When you are discussing youth offending jobs, a lot of the time, you are mostly thinking about a role such as a probation officer who works with minors. However, there’s actually a lot more roles than this. Some of which form the integral youth offending teams across the UK. In this article, we will look at what roles and responsibilities youth offending teams have and who they work with.
To put it simply, youth offending teams work with young people that get into trouble with the law. This will often mean looking into the background of a young person who has offended in some way or another and actively work with them to deter them from going further down that path. Alongside this they will also run local crime prevention programmes, which are voluntary programmes for youths to attend after violating the law, performing antisocial behaviour, or seen at risk of committing a crime.
Another responsibility of youth offending teams is to help young people at a police station if they get arrested. As well as helping young people and their families if they go to court. If a young person is sentenced to custody, then youth offending teams will also keep in contact with the young offender until they are released. If a young person has received a community sentence, then it is the role of youth offending teams to supervise this sentence.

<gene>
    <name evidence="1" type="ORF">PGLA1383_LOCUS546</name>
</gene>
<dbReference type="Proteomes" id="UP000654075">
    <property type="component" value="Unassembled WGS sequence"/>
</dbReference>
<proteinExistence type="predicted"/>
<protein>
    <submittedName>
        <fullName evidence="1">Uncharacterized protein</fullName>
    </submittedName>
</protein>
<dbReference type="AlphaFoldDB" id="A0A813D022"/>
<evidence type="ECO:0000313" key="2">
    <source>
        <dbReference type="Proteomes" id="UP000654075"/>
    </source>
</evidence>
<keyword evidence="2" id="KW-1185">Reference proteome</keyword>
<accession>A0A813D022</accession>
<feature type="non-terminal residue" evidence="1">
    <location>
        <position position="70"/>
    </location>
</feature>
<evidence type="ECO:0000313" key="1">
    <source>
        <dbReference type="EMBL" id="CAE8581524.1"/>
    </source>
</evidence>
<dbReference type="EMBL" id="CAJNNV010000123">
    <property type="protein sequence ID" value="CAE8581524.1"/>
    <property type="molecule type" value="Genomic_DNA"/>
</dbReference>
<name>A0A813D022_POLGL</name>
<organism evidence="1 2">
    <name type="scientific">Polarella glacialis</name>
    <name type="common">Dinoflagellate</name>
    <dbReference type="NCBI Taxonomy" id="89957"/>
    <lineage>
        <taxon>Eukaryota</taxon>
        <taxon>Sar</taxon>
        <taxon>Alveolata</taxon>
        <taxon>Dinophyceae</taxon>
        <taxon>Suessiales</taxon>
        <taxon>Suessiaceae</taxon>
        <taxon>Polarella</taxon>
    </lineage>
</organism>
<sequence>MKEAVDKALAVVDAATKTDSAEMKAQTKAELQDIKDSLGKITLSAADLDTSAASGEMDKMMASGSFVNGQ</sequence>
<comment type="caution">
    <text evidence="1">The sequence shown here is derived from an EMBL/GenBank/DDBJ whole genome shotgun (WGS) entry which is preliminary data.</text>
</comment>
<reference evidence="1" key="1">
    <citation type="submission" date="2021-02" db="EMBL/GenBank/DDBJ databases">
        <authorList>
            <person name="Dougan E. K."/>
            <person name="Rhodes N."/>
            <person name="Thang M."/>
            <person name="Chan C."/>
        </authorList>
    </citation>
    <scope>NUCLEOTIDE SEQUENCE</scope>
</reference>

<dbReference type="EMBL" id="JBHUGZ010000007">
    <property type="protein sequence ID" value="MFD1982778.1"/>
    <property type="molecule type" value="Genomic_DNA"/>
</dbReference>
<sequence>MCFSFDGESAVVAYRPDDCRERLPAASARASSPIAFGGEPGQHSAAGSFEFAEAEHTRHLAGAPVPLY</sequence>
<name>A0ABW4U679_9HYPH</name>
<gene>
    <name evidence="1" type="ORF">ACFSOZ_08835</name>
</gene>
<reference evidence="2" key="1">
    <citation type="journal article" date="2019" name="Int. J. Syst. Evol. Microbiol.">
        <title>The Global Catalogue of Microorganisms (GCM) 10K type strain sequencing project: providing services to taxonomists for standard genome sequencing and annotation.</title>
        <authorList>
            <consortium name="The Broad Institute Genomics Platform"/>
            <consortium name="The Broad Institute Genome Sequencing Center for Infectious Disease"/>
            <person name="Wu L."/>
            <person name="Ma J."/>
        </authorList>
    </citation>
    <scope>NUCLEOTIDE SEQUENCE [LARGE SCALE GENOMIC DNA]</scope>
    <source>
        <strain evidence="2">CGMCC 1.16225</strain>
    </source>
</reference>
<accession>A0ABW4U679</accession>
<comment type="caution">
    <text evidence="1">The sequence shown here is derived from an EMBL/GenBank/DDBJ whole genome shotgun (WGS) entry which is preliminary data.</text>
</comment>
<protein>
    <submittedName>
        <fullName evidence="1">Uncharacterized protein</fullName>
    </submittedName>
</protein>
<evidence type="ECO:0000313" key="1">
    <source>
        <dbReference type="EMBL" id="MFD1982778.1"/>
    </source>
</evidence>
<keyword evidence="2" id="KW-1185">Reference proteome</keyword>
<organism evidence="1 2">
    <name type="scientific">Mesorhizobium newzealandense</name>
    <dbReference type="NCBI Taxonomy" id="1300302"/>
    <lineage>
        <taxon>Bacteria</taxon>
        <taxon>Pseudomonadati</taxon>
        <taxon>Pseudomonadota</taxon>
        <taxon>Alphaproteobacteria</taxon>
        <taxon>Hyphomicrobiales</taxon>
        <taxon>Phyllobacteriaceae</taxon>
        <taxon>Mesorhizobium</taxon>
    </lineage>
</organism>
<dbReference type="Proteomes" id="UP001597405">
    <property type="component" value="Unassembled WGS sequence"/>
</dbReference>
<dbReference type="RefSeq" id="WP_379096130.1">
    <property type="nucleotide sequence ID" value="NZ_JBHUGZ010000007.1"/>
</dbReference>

Usually it will be the police that get in contact with youth offending teams. This will happen if a young person gets in trouble and/or are arrested by the police. If parents or carers have concerns about a young person’s behaviour however, they too can get in contact with youth offending teams.
In terms of how youth offending teams fit into the criminal justice system, it is important to be aware that they are part of a local council and separate from the courts or the police. Yet they will often work alongside the police, as well as with probation officers. Away from the criminal justice system, youth offending teams will also work regularly with children’s services, schools, charities, and the local community. These lines of communication allow problems to be raised before they snowball. As well as having an extensive network to help with various forms of rehabilitation and other aid.
Overall, these teams allows children and young people a support network separate from the justice system. They offer help and direction in a young person’s most troubling experiences, playing a key role within youth offending issues.